I do not say that reforms that increase the intelligence or improve the habits of the masses are even in this view useless. The diffusion of intelligence tends to make men discontented with a life of poverty in the midst of wealth, and the diminution of intemperance better fits them to revolt against such a lot. Public schools and temperance societies are thus pre-revolutionary
agencies. But they can never abolish poverty so long as land continues to be treated as private property. The worthy people who imagine that compulsory education or the prohibition of the drink traffic can abolish poverty are making the same mistake that the Anti-Corn Law reformers made when they imagined that the abolition of protection would make hunger impossible. Such reforms are in their own nature good and beneficial, but in a world like this, tenanted by beings like ourselves, and treated by them as the exclusive property of part of their number, there must, under any conceivable conditions, be a class on the verge of starvation.
This necessity inheres in the nature of things; it arises from the relation between man and the external universe. Land is the superficies of the globe—that bottom of the ocean of air to which our physical structure confines us. It is our only possible standing place, our only possible workshop, the only reservoir from which we can draw material for the supply of our needs. Considering land in its narrow sense, as distinguished from water and air, it is still the element necessary to our use of the other elements. Without land man could not even avail himself of the light and heat of the sun or utilize the forces that pulse through matter. And whatever be his essence, man, in his physical constitution, is but a changing form of matter, a passing mode of motion, constantly drawn from nature’s reservoirs and as constantly returning to them again. In physical structure and powers he is related to land as the fountain jet is related to the stream, or the flame of a gas burner to the gas that feeds it.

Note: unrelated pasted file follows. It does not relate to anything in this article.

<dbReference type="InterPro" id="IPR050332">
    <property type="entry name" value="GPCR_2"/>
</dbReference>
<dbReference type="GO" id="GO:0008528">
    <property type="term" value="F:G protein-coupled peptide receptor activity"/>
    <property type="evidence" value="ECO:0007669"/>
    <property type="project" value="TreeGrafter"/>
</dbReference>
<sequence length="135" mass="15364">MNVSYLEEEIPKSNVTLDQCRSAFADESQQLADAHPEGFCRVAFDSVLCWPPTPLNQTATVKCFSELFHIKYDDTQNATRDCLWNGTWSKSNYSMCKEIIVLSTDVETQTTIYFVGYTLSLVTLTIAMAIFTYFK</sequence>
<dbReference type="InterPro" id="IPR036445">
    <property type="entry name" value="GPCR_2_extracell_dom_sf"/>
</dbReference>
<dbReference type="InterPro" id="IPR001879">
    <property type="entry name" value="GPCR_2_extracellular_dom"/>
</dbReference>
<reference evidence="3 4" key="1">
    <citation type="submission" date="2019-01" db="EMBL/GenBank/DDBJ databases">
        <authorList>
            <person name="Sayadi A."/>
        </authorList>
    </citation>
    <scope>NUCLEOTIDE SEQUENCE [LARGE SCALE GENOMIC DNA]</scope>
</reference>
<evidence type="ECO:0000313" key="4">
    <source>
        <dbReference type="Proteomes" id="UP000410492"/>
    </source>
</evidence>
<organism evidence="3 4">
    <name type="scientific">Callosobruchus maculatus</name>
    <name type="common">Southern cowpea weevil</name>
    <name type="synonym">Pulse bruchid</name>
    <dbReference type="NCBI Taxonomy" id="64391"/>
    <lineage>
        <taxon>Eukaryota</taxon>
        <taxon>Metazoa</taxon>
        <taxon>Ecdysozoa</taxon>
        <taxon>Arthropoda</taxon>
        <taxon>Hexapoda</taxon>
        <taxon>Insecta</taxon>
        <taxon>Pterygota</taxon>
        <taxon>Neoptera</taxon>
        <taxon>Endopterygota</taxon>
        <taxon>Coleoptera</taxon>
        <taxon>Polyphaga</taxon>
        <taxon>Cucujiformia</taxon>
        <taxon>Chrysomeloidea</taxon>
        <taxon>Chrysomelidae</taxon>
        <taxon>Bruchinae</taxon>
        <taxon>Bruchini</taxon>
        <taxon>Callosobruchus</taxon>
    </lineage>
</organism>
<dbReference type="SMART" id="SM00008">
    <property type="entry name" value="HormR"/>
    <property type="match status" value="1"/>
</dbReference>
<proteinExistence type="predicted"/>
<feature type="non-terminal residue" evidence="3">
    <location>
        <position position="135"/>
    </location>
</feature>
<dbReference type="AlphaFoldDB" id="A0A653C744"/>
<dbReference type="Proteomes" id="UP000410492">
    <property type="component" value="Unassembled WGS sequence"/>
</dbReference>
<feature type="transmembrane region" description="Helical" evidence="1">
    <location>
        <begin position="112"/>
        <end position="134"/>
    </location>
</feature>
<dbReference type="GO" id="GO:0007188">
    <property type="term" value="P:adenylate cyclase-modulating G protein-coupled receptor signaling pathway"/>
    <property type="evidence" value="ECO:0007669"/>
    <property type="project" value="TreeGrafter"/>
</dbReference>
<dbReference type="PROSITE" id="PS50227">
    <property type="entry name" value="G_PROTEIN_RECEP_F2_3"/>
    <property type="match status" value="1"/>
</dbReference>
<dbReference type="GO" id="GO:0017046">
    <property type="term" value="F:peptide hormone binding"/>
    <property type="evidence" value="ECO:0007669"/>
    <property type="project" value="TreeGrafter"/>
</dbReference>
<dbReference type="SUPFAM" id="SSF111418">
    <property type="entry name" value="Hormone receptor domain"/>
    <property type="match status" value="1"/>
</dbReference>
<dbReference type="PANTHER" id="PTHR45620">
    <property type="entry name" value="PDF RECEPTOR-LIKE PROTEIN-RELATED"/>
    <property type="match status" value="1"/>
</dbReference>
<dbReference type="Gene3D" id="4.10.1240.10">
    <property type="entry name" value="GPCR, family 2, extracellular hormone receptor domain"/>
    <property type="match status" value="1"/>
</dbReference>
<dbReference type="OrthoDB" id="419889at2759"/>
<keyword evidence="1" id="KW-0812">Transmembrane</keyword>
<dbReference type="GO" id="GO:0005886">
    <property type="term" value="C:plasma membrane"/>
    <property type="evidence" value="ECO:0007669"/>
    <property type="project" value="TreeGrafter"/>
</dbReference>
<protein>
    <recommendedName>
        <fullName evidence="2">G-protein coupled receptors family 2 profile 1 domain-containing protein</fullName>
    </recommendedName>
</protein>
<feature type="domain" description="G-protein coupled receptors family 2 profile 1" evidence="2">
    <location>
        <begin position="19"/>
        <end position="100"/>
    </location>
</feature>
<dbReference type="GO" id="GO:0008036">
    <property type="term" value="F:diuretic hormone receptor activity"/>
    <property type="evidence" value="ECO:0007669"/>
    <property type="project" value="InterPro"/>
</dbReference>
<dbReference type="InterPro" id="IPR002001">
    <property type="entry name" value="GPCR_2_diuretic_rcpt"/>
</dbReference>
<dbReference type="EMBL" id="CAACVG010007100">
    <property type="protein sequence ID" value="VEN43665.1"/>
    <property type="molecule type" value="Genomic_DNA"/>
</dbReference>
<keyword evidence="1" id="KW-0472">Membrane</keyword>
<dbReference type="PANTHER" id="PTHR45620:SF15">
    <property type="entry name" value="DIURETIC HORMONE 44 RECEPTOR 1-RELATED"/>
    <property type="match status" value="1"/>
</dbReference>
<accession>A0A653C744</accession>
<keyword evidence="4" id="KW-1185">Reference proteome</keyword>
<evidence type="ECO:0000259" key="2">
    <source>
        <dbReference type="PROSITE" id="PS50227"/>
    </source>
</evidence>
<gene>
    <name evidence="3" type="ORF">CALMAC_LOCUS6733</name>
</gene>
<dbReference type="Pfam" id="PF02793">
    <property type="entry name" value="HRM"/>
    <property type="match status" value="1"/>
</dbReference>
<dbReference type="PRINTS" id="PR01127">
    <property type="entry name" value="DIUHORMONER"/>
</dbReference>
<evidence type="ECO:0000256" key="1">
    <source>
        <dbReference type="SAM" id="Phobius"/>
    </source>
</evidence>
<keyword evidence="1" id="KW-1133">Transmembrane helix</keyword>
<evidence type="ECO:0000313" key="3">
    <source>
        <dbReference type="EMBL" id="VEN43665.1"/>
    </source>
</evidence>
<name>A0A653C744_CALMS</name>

There are two forms of slavery—that which Friday accepted when he placed Crusoe’s foot upon his head and that which Will Atkins and his comrades attempted to establish when they set up a claim to the ownership of the island and called on its other inhabitants to do all the work. The one, which consists in making property of man, is only resorted to when population is too sparse to make practicable the other, which consists in making property of land.
For while population is sparse and unoccupied land is plenty, laborers are able to escape the necessity of buying the use of land, or can obtain it on nominal terms. Hence to obtain slaves—people who will work for you without your working for them in return—it is necessary to make property of their bodies or to resort to predial slavery or serfdom, which is an artificial anticipation of the power that comes to the landowner with denser population, and which consists in confining laborers to land on which it is desired to utilize their labor. But as population becomes denser and land more fully occupied, the competition of non-landowners for the use of land obviates the necessity of making property of their bodies or of confining them to an estate in order to obtain their labor without return. They themselves will beg the privilege of giving their labor in return for being permitted what must be yielded to the slave—a spot to live on and enough of the produce of their own labor to maintain life.